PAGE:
Skip to main content

The Hunt for FOXP5 (SF) - Wallace Kaufman and David Deamer ****

I've read a good few novels that attempt to provide edutainment - to work as a good story while simultaneously providing the reader with the kind of interesting information about science you might find in a popular science book. Most don't work at all. Either they fall over on the fiction writing, painfully lathering on the facts and writing amateurish prose, or they are so science-light that they are, in effect just straightforward hard science fiction, perhaps with a 'science behind the story' at the back. This title by Wallace Kaufman and David Deamer, I would say, is the best I've ever read in terms of achieving a balance of the two.

In the Hunt for FOXP5 we meet genetics professor Michelle Murphy and her extremely intelligent daughter Avalon (yes, really), adopted from a Kazakhstan orphanage, the way you do. In a mix of archeology, genetics and nationalist political intrigue we get a feel for how the FOXP2 gene may have resulted in human language ability distinguishing early humans from the other humanoids - and how a later single mutation, producing the (fictional) FOXP5, could result in extraordinary human intelligence. This change is something that the scientific leader of Kazakhstan wants to make a national treasure, so we end up with plenty of fun involving capture, escape and rescue attempts to give the plot action.

The book isn't without flaws. The writing is workmanlike, but fails to take the advice 'show don't tell' rather too often. There's also a bit of a plot weakness when none of the highly intelligent main characters appear to notice that it's probably not a great idea to take an orphan, who was removed from a not-entirely-democratic country in a process involving lots of dubious bribery, back to her country of birth. There is also the usual issue that when reading such a book, that the reader is never quite sure which bits are real science, and which are fiction. Admittedly the short 'scientific appendices' section does try to fill some of this in, but it's an inevitable difficulty. I sometimes wonder if there should be a 'science accuracy level' thermometer in each page margin. It's also a bit disappointing when a science-based book makes as basic an error as referring to 'absolute temperature expressed as degrees Kelvin'. (No degrees in the Kelvin scale, just kelvins.)

Despite these concerns, I rattled through the book, enjoyed the adventure, which hovered between adult and young adult in apparent audience level, and felt I was really gaining something from the science content - so a good thumbs up to Messrs Kaufman and Deamer.



Paperback 

Kindle 
Using these links earns us commission at no cost to you
Review by Brian Clegg

Comments

Popular posts from this blog

A (Very) Short History of Life on Earth - Henry Gee *****

In writing this book, Henry Gee had a lot to live up to. His earlier title  The Accidental Species was a superbly readable and fascinating description of the evolutionary process leading to Homo sapiens . It seemed hard to beat - but he has succeeded with what is inevitably going to be described as a tour-de-force. As is promised on the cover, we are taken through nearly 4.6 billion years of life on Earth (actually rather more, as I'll cover below). It's a mark of Gee's skill that what could have ended up feeling like an interminable list of different organisms comes across instead as something of a pager turner. This is helped by the structuring - within those promised twelve chapters everything is divided up into handy bite-sized chunks. And although there certainly are very many species mentioned as we pass through the years, rather than feeling overwhelming, Gee's friendly prose and careful timing made the approach come across as natural and organic.  There was a w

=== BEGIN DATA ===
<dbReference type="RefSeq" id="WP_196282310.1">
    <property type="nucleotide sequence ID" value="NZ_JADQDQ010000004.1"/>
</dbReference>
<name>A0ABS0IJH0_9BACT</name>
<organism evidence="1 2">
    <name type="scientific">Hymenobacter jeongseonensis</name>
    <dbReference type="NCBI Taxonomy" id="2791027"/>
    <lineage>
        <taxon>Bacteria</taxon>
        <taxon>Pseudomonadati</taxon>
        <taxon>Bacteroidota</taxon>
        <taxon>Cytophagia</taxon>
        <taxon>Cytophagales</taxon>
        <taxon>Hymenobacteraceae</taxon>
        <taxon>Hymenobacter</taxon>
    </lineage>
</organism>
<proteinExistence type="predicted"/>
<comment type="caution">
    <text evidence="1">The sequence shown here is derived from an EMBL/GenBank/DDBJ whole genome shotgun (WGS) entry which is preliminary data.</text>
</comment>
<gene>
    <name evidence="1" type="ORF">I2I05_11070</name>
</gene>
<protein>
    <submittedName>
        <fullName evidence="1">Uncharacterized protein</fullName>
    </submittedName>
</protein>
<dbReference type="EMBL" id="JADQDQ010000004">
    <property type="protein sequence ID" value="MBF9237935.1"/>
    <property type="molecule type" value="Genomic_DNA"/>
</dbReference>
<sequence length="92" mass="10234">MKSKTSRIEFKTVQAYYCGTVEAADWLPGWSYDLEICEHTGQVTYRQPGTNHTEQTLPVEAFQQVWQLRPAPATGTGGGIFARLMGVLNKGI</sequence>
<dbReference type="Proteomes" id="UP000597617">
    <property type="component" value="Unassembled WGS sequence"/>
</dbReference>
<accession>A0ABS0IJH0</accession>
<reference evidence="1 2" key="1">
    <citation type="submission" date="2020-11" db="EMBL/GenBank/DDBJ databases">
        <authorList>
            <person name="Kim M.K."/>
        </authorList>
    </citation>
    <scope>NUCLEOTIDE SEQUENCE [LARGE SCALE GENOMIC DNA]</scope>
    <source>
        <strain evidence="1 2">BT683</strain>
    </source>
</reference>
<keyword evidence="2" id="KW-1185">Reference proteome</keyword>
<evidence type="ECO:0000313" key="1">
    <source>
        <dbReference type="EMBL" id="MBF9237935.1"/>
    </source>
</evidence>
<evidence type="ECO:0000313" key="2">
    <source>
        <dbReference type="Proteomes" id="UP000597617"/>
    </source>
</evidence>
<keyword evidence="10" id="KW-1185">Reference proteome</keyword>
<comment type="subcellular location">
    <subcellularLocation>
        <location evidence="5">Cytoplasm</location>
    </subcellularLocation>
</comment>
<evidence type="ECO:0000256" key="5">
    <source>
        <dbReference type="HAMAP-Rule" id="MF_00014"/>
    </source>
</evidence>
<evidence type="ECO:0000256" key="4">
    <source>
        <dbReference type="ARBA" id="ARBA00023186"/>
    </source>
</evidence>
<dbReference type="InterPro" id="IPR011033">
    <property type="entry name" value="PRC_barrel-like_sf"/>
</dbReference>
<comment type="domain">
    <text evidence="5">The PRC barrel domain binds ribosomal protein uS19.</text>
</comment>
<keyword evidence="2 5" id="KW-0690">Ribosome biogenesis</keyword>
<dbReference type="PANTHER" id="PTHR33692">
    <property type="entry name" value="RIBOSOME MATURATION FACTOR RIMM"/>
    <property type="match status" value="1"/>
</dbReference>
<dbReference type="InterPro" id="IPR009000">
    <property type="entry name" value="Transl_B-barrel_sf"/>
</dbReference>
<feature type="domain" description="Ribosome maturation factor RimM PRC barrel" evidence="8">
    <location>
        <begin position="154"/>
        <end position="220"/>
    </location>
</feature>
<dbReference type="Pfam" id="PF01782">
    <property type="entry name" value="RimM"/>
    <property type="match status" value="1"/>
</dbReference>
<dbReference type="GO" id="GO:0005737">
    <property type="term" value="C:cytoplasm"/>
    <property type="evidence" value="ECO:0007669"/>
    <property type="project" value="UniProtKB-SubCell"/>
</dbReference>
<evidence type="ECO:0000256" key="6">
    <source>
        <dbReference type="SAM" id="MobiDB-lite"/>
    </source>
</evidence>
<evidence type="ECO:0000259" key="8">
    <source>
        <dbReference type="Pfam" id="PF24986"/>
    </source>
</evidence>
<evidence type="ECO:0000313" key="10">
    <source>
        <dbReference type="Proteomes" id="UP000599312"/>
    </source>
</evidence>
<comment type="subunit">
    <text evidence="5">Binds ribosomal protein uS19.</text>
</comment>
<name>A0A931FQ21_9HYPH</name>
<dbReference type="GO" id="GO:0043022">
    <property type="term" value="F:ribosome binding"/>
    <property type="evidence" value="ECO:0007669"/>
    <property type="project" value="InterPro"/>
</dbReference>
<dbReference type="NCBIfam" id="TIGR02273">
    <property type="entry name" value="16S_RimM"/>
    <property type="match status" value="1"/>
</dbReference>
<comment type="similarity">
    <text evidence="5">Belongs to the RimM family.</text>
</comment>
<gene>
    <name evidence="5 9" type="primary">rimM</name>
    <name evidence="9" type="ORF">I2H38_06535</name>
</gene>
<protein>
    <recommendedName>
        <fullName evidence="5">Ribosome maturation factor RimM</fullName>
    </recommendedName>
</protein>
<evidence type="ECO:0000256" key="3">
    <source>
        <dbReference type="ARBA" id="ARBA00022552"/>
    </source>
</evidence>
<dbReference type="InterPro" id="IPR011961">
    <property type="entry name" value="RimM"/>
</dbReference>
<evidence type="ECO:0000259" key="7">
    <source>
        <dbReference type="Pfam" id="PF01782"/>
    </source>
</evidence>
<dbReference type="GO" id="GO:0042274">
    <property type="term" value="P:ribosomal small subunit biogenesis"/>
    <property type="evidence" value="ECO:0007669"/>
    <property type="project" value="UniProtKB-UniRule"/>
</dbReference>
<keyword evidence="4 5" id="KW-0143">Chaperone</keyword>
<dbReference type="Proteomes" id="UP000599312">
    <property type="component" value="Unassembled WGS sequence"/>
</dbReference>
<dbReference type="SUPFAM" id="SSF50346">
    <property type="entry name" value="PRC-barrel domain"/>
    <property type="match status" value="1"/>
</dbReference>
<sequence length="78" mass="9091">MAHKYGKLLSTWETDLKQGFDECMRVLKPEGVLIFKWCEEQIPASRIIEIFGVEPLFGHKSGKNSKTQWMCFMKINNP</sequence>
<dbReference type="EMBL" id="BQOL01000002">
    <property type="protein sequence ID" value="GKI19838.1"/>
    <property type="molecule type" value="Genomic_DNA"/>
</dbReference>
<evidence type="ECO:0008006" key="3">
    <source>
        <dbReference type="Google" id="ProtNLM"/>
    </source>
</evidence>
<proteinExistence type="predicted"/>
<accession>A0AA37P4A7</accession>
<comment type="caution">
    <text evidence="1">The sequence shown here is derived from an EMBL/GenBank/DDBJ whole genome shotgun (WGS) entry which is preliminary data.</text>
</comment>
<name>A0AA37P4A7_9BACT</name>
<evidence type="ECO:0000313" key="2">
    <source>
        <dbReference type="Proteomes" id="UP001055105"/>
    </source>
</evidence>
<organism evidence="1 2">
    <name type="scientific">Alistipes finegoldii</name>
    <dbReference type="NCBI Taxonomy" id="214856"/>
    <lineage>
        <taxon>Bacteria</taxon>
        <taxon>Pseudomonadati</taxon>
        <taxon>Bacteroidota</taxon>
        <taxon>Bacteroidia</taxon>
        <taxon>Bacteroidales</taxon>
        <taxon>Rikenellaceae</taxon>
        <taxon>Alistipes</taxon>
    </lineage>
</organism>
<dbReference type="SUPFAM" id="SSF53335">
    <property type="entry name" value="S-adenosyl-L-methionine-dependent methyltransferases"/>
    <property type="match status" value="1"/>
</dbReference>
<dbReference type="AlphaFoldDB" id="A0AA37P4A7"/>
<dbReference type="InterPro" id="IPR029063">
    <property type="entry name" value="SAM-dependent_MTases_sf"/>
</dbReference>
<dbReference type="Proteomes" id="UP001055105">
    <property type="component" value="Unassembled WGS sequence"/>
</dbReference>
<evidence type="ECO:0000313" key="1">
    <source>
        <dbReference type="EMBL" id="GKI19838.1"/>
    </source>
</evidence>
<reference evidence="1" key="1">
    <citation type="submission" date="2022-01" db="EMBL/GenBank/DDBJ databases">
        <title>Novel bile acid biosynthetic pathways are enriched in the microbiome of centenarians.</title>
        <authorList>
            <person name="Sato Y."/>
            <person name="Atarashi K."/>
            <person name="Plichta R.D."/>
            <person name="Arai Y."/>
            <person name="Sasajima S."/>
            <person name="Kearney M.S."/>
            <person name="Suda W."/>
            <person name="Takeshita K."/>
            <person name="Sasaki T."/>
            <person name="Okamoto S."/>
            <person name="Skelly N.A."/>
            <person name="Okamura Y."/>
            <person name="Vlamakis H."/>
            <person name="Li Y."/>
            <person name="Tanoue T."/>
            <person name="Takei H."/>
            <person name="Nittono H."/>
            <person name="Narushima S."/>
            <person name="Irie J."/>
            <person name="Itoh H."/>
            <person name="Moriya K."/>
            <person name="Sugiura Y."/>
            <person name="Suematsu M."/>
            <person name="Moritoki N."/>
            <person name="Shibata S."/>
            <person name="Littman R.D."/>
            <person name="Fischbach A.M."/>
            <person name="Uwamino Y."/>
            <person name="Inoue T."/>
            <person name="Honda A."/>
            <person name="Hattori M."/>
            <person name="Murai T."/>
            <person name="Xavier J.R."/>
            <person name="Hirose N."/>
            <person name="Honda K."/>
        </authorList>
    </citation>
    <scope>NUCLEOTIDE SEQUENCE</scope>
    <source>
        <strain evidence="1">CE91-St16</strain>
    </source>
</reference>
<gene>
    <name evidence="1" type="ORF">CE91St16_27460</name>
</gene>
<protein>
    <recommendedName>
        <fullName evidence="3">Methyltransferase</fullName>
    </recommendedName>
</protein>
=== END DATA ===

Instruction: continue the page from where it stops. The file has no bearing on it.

Michael D. Gordin - Four Way Interview

Michael D. Gordin is a historian of modern science and a professor at Princeton University, with particular interests in the physical sciences and in science in Russia and the Soviet Union. He is the author of six books, ranging from the periodic table to early nuclear weapons to the history of scientific languages. His most recent book is On the Fringe: Where Science Meets Pseudoscience (Oxford University Press). Why history of science? The history of science grabbed me long before I knew that there were actual historians of science out there. I entered college committed to becoming a physicist, drawn in by the deep intellectual puzzles of entropy, quantum theory, and relativity. When I started taking courses, I came to understand that what really interested me about those puzzles were not so much their solutions — still replete with paradoxes — but rather the rich debates and even the dead-ends that scientists had taken to trying to resolve them. At first, I thought this fell under

Regeneration - Paul Hawken **

This is a really big book. I don't mean big in the sense of important, but physically enormous for what it is - it's roughly the size of a children's annual, though a lot thicker. Interestingly, the format appears to be a Paul Hawken speciality - he did it with his previous title, Drawdown ,  though that was far less glossy. Paul Hawken's aim is to put forward a solution to climate change driven from humans rather than from the science. The tag line on the back of the book reads 'The climate crisis is not at science problem. It is a human problem.' And that itself is a problem. It's not that climate change isn't a human problem, but rather that it's both a human problem and a science problem - requiring human and science-based solutions. But the approach taken in this book is anything but scientific. It's a bit like saying the Covid-19 pandemic is a human problem, not a science problem. The pandemic is indeed a human problem, but if we'd tr